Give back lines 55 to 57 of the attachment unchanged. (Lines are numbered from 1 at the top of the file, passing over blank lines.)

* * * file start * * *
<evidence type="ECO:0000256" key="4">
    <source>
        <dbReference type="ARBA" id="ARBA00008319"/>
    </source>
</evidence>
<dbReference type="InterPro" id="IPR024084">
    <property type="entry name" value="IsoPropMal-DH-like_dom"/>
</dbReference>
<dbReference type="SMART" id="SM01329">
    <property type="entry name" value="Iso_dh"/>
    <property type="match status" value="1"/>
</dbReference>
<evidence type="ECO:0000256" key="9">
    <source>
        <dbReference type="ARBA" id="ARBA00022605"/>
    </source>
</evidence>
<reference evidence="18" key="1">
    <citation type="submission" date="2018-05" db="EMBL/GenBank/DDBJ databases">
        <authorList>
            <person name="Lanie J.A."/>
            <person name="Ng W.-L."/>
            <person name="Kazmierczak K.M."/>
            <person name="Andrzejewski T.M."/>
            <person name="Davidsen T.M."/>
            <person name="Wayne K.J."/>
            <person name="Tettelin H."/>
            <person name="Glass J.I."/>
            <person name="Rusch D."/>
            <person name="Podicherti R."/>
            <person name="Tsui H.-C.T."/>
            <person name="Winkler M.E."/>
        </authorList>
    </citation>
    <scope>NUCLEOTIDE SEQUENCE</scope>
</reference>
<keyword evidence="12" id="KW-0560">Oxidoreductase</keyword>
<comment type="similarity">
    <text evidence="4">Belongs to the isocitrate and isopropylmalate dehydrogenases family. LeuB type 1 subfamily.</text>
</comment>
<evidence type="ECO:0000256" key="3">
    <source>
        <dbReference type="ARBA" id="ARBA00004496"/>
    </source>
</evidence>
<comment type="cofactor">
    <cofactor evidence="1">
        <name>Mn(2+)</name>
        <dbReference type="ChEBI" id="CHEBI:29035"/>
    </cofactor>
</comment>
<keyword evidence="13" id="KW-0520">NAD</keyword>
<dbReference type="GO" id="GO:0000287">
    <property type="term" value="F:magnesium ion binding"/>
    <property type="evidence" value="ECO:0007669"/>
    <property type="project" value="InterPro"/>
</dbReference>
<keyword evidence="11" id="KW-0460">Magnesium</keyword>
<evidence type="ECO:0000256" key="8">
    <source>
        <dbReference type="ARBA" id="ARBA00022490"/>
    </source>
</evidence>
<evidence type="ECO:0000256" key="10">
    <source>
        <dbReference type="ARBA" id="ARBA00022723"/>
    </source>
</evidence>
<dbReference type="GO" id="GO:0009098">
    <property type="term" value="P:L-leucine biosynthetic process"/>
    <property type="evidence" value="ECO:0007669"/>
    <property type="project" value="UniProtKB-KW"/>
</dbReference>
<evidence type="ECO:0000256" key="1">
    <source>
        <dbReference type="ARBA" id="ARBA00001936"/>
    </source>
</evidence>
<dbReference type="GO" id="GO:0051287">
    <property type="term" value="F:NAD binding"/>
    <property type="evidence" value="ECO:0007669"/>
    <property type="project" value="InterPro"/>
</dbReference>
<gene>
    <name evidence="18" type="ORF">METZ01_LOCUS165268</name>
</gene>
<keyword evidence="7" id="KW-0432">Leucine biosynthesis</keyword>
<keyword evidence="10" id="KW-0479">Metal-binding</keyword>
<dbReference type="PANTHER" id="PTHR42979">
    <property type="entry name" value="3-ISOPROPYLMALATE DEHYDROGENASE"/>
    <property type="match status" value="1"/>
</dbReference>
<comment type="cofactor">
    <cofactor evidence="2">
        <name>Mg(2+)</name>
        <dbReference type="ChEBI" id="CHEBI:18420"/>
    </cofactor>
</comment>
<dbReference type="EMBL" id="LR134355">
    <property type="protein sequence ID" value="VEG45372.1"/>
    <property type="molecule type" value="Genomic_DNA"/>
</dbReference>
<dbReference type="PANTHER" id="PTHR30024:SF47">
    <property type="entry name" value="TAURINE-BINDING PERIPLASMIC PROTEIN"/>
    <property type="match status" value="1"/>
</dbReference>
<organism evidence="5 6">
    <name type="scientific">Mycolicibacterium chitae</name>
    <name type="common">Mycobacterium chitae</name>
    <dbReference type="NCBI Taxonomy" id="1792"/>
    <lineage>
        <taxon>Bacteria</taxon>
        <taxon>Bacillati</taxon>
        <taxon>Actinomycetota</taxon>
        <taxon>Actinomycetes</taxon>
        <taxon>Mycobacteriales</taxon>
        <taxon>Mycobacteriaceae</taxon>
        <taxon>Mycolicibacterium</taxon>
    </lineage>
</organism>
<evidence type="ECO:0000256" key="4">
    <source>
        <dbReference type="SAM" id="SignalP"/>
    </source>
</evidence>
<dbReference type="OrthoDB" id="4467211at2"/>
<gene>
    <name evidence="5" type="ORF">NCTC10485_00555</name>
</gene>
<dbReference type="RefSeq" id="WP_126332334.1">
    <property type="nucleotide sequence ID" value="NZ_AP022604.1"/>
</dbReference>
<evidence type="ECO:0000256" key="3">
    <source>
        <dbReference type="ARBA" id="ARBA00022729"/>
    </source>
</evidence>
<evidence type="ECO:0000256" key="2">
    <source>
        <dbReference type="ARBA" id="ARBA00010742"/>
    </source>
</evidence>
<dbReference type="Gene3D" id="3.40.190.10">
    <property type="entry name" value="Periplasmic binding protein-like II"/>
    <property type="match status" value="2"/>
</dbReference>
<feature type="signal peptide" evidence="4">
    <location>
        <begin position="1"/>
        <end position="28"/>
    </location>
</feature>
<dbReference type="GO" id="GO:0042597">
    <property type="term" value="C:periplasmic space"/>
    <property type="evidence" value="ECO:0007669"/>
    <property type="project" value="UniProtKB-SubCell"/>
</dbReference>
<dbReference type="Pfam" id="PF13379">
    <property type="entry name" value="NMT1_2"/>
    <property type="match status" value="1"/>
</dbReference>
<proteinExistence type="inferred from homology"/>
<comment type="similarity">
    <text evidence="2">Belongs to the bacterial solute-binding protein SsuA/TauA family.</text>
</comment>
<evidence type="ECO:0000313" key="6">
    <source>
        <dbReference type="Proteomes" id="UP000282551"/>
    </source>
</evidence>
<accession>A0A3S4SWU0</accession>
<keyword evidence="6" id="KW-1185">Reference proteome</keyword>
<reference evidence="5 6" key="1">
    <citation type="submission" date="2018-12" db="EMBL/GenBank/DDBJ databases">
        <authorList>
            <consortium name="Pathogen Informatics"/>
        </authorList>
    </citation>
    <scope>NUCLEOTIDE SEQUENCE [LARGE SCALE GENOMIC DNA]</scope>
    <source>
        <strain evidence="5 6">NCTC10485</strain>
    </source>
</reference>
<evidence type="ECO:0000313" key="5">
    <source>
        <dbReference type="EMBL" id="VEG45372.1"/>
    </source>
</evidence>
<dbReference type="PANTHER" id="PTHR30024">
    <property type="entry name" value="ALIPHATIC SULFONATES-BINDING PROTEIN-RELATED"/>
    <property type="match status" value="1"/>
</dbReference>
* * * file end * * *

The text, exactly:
    <property type="evidence" value="ECO:0007669"/>
    <property type="project" value="InterPro"/>
</dbReference>